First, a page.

Harmonic Sees Slump in Verizon SalesHarmonic Sees Slump in Verizon Sales
Harmonic expects a sales dip as Verizon shifts some video dollars to other suppliers
October 28, 2005
Both Tellabs Inc. (Nasdaq: TLAB; Frankfurt: BTLA) and Harmonic Inc. (Nasdaq: HLIT) saw a nice boost in sales this quarter as Harmonic, via its reseller, Tellabs, was a primary supplier of video infrastructure gear for Verizon's fiber-to-the-premises project.
But as Verizon Communications Inc. (NYSE: VZ) starts bringing more Motorola gear into the mix, Harmonic has warned that its business through Tellabs won't likely cause as much of a sales windfall.
"We think our business will be very much less going forward... And you know that's just life," said Harmonic CEO Tony Ley on a conference call with analysts last week.
Harmonic's broadband access networks division saw its net sales jump to $25.2 million during its third quarter, up from $15 million during the year ago quarter. That sales bump, Harmonic says, is because of increased shipments to Tellabs for some of the video infrastructure portion of Verizon's FTTP project.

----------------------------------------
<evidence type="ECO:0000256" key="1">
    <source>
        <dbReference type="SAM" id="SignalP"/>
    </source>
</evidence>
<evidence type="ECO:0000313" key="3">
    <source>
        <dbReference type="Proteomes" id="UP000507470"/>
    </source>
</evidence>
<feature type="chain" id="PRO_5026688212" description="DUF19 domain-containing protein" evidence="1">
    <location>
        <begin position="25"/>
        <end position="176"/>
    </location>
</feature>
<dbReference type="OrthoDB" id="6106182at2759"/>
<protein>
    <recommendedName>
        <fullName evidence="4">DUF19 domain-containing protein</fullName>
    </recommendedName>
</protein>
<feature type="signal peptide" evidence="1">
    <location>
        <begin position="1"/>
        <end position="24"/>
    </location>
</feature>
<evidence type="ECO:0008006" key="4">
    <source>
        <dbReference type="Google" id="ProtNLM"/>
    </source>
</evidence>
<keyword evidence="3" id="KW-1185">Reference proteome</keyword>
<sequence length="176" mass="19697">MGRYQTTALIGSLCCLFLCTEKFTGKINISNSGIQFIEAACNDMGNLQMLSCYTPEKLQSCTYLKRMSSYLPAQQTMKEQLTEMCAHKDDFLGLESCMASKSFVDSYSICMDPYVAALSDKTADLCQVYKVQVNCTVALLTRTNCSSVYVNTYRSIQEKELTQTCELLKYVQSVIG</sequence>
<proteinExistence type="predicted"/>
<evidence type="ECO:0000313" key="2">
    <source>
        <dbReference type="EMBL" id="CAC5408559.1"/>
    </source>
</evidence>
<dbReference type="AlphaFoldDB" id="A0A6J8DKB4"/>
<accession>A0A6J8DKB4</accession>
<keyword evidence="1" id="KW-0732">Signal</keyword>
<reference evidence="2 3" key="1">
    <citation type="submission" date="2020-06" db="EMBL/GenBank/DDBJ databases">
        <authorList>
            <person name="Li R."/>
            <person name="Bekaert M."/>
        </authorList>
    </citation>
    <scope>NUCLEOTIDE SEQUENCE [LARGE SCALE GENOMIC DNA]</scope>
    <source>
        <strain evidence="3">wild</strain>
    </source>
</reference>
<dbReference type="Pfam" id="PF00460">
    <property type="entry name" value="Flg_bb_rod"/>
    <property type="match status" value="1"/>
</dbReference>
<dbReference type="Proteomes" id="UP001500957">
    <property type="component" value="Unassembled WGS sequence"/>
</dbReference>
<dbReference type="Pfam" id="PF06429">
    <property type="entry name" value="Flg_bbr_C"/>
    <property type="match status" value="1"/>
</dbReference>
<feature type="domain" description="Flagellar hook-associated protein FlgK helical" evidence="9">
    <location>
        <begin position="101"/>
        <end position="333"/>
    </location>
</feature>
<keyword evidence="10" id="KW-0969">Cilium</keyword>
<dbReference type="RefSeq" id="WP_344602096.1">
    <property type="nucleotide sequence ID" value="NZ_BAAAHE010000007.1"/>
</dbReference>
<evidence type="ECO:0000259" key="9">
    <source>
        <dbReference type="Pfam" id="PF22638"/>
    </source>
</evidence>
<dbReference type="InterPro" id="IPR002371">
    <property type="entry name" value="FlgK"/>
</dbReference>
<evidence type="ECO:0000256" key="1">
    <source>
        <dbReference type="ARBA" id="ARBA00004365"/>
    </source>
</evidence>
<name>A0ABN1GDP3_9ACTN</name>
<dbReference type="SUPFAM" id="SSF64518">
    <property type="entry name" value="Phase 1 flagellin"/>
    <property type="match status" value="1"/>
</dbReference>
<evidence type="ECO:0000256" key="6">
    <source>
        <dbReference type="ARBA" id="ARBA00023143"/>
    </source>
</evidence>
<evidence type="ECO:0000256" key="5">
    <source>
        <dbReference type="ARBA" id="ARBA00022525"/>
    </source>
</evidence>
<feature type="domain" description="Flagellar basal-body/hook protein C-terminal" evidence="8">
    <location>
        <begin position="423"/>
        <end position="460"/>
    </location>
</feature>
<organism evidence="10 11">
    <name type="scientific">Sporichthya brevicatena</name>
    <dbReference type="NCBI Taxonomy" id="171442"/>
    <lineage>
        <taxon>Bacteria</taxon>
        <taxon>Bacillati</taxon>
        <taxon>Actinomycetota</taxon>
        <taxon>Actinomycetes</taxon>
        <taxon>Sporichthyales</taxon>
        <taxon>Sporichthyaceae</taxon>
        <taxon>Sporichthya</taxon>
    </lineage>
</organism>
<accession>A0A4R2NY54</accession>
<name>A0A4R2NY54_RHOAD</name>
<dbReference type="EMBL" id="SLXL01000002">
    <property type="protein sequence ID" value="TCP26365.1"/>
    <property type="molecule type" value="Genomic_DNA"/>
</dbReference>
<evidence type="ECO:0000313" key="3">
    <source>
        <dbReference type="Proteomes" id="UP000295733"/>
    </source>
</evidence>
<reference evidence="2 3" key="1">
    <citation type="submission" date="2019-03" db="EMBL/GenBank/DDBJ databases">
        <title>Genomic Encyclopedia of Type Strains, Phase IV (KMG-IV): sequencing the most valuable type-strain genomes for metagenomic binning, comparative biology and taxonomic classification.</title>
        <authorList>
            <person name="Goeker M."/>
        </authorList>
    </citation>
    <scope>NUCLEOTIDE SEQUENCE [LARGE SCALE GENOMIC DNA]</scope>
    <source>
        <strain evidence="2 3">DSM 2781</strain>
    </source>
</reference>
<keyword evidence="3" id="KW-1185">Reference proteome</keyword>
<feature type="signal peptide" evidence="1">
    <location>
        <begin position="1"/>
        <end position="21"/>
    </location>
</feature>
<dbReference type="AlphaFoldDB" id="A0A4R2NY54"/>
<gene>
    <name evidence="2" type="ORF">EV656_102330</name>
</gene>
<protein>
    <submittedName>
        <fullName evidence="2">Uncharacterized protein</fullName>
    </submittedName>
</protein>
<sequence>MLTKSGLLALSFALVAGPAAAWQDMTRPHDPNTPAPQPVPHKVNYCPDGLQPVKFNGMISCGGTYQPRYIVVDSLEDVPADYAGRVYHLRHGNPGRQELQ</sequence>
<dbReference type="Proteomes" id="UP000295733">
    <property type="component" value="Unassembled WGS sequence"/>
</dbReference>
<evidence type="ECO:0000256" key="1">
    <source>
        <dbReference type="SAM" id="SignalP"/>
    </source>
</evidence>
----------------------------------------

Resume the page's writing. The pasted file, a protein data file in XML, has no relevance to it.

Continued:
But Verizon's choice of Motorola to provide the end-to-end access and video solution may be starting to siphon sales from the Tellabs/Harmonic combo.
"This year, in 2005, we were… the sole source for the product that went through Tellabs and onto Verizon," Ley said. But Ley reminded analysts that Verizon has "gone out for other sources" and it selected "at least one other."
For Harmonic's December quarter, analysts are predicting the company will report a 29 percent decline in revenues and a more than 100 percent decline in earnings. Analysts expect Harmonic to report a loss of 2 cents a share on revenues of $61 million in the coming quarter, versus the profit of 17 cents a share on $86 million in revenues it reported last year, according to First Call.
Tellabs was boosted by the Harmonic video equipment sales to Verizon as well. For its third quarter, Tellabs revenues were way up -- it reported revenues of $464 million versus the $284 million it reported in the third quarter of 2004. "This number included $13 million in video equipment pass-through sales (we believe this was Harmonic equipment sold to Verizon), which we did not expect," writes Alex Henderson, an analyst at Citigroup, in a note to clients on Tuesday.
In late afternoon trading on Friday, Harmonic closed up $0.05 (1.15%) to $4.39. But that stock has traded as high as $12.40 in the past 52 weeks. Tellabs shares fell $0.04 (0.42%) to $9.35 in late afternoon trading on Friday.
— Phil Harvey, News Editor, Light Reading
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